Media Contact

Ariana Schechter, 603-337-6679, ariana@aclu-nh.org

February 14, 2019

Today, Governor Sununu released his budget and committed significant funding that would provide due process to individuals who are being boarded in hospital emergency rooms. As the Governor’s budget summary states: “[T]his budget allocates funds to develop interim measures to alleviate the waitlist crisis. This budget includes … $1 million in one-time funding to assist hospitals with the development of an interim mechanism to issues associated with individuals being held in emergency rooms.”  In November 2018, the ACLU-NH filed a lawsuit against the State of New Hampshire challenging its systemic practice of involuntarily detaining people who may be experiencing mental health crises in hospital emergency rooms without providing them any due process, appointed counsel, or opportunity to contest their detention. 

Gilles Bissonnette, the ACLU of New Hampshire’s Legal Director, has the following statement concerning this significant development:

“We commend the Governor for committing resources to end the due process crisis that exists in hospital emergency rooms. People who are in hospital emergency departments because of a mental health crisis should not be deprived of their liberty without due process. They are entitled to a prompt hearing regardless of the fact that they are confined in an emergency room rather than the state hospital. Providing hearings for people boarded in emergency rooms because of a mental health crisis will ensure that only those who are truly dangerous to themselves or others remain confined. With this commitment and leadership from the Governor, our hope is that the hospitals, given that they are holding the keys to these boarded patients, will work with advocates and the executive branch to ensure that patients receive the due process they deserve.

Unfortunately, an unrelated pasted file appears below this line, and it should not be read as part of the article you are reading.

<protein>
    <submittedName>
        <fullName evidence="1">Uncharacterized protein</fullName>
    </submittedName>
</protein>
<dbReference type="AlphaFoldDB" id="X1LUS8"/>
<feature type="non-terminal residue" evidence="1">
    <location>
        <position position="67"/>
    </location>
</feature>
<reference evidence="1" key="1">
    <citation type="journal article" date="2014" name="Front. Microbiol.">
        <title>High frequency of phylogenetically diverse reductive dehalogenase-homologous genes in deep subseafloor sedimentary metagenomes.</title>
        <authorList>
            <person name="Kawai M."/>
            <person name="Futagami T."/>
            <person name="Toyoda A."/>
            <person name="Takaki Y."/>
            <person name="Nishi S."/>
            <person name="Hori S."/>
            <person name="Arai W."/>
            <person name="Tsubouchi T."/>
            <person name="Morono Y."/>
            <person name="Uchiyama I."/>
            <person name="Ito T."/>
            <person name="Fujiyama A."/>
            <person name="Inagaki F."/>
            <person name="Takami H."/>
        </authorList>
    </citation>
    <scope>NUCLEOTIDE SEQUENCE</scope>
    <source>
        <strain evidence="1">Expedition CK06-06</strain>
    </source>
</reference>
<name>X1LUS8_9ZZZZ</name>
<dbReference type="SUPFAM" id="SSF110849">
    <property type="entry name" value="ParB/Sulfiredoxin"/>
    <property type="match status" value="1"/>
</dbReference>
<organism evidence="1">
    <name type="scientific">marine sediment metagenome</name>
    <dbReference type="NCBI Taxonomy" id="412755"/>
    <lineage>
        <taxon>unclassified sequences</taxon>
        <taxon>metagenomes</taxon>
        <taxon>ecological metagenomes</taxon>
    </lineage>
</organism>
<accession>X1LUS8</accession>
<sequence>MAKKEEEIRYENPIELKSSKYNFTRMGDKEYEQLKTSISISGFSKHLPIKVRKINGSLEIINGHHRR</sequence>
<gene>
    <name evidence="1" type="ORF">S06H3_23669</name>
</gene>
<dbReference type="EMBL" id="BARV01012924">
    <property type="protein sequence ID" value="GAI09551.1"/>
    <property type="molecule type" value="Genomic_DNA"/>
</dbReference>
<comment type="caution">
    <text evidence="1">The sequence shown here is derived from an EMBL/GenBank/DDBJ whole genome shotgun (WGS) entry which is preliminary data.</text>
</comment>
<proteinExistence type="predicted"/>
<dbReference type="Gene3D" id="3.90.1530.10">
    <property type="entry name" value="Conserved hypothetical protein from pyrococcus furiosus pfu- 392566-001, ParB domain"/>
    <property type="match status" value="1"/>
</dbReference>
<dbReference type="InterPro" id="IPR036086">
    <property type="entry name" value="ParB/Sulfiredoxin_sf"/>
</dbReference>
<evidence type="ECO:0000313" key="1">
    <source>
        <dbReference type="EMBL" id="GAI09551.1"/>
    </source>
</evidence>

"As to the long term issue of how to resolve the waitlist at New Hampshire Hospital, the ACLU-NH continues to believe that the remedy is increased community-based outpatient services for crisis prevention, including increased funding for mobile crisis teams to help divert individuals away from hospital emergency rooms. That said, we can—and must—walk and chew gum at the same time. We can address the broader problem of emergency room boarding while simultaneously addressing the due process issue that emergency room boarding creates.”

 

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